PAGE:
Let’s be real. Financial literacy learning isn’t just for kids. We ‘kids at heart’ could always use a refresher on topics like managing debt, using credit cards, and protecting your identity. We’ve rounded up a few great places to start your extra-curricular learning.
- Invest in You: Money 101 – CBNC offers this 8-week learning course to financial freedom for free and that’s not even the best part. It’s delivered directly to your inbox weekly. Talk about barely having to lift a finger.
- Money Basics – Smart About Money’s Money Basics courses help you to form a healthy financial foundation for the rest of your personal finance journey. Each course takes approximately 45 minutes to complete and includes valuable tools and resources including worksheets, calculators and quizzes.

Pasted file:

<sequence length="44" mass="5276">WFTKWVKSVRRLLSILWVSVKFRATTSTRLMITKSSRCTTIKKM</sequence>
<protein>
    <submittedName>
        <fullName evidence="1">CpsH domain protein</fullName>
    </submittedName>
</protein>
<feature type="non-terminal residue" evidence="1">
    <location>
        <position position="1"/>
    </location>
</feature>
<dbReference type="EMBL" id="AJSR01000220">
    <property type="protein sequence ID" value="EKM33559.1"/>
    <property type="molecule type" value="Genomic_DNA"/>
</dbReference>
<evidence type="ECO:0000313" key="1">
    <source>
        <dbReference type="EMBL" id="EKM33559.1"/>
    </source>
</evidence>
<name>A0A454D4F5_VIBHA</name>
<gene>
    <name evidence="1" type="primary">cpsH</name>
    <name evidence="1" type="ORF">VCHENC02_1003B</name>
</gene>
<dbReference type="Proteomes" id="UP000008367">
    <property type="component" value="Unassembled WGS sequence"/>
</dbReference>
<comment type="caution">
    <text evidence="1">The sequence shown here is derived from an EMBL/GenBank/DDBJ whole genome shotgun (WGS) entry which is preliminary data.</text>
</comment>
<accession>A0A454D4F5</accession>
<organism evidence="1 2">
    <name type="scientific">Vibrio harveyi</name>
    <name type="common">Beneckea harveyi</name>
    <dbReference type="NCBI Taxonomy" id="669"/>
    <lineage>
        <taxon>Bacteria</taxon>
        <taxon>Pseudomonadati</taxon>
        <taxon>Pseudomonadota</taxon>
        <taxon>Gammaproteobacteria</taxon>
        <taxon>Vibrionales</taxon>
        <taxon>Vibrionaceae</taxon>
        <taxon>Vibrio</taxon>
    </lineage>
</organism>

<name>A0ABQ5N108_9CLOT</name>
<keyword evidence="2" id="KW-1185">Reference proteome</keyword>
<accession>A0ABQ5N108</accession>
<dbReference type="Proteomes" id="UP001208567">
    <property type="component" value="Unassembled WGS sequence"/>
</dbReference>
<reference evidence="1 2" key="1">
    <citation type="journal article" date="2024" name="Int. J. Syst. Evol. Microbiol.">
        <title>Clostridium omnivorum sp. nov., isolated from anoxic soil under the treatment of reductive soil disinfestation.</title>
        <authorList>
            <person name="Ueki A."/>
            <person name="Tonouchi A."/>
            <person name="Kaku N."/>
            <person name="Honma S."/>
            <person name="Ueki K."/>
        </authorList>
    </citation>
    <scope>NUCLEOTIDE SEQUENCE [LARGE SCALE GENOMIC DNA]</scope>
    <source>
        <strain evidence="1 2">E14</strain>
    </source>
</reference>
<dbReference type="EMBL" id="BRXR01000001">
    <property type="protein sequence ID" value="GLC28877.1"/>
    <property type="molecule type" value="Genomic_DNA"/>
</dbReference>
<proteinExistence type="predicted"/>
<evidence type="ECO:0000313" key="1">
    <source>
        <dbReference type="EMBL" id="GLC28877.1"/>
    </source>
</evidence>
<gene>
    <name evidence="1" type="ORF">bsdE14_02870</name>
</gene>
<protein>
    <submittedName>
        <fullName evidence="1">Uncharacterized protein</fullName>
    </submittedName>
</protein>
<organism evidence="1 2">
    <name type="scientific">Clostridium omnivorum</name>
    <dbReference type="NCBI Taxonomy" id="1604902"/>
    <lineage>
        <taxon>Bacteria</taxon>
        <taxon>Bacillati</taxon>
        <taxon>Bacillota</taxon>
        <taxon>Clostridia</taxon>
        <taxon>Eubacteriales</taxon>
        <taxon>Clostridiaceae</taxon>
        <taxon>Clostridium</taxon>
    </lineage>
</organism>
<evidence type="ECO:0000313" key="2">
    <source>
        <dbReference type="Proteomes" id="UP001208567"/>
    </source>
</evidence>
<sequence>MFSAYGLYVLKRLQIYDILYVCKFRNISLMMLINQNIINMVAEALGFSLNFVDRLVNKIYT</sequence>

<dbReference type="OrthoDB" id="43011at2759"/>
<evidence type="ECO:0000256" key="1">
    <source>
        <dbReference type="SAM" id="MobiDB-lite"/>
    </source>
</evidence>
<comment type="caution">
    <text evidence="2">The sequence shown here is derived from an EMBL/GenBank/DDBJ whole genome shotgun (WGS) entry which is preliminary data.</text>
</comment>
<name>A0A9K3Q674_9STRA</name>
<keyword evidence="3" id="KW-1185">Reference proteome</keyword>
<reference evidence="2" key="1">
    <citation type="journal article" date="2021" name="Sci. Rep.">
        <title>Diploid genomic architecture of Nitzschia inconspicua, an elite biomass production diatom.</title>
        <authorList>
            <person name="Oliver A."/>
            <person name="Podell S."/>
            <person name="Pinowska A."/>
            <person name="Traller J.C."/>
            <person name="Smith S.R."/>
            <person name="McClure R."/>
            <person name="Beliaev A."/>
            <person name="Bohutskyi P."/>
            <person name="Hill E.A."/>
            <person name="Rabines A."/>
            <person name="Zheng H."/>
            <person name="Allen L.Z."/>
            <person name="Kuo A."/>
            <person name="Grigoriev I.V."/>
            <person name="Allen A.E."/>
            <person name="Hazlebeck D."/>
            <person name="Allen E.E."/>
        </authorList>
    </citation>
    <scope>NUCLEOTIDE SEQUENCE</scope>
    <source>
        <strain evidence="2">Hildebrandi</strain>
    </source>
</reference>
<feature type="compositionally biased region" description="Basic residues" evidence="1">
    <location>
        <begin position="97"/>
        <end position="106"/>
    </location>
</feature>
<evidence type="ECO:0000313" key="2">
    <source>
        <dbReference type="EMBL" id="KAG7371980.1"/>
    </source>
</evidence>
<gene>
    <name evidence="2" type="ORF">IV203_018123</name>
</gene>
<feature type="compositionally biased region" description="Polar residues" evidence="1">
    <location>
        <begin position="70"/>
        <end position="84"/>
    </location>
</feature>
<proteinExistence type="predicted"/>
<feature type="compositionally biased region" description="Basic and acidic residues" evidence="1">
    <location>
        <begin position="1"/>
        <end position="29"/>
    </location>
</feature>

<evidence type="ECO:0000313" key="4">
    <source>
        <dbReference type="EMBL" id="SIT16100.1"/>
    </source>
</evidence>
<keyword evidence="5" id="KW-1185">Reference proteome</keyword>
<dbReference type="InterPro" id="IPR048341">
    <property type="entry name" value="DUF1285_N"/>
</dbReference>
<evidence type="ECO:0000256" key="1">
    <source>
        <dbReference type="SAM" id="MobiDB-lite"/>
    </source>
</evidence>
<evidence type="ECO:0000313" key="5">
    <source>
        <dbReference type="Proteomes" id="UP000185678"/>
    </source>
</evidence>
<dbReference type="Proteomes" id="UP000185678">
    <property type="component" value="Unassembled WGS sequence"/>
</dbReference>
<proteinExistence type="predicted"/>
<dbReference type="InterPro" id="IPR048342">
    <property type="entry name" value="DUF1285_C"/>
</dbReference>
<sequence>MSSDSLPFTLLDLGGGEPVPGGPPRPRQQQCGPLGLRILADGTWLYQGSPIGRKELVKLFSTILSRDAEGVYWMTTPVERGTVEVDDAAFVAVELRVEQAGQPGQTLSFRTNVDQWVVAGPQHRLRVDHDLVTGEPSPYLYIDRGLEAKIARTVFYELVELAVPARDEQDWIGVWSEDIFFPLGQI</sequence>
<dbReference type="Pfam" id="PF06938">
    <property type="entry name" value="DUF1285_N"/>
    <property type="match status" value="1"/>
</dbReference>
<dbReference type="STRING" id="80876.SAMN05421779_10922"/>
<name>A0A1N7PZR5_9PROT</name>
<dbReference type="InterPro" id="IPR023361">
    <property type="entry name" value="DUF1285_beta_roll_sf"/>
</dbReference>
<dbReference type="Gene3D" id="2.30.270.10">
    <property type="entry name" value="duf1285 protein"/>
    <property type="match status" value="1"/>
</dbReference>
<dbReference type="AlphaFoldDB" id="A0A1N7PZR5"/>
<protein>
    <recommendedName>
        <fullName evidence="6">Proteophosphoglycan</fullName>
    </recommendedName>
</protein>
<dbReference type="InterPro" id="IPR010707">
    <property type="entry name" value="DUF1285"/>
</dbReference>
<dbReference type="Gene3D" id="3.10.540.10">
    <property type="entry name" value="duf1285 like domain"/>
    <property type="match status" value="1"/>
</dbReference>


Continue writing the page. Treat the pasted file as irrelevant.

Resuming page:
Financial literacy in your local community
Financial institutions are huge supporters of financial literacy in their communities. Community banks and credit unions are uniquely positioned to step in and provide resources to the most vulnerable (underbanked, underserved, and disenfranchised) among us.
The above information was previously posted on Kasasa. I hope you enjoyed reading and learned a thing or two, I sure did!
Thank you for reading and keeping up with our blog. Until next time…
Peace, Love, and Prosperity,
Your Financial Literacy Advocate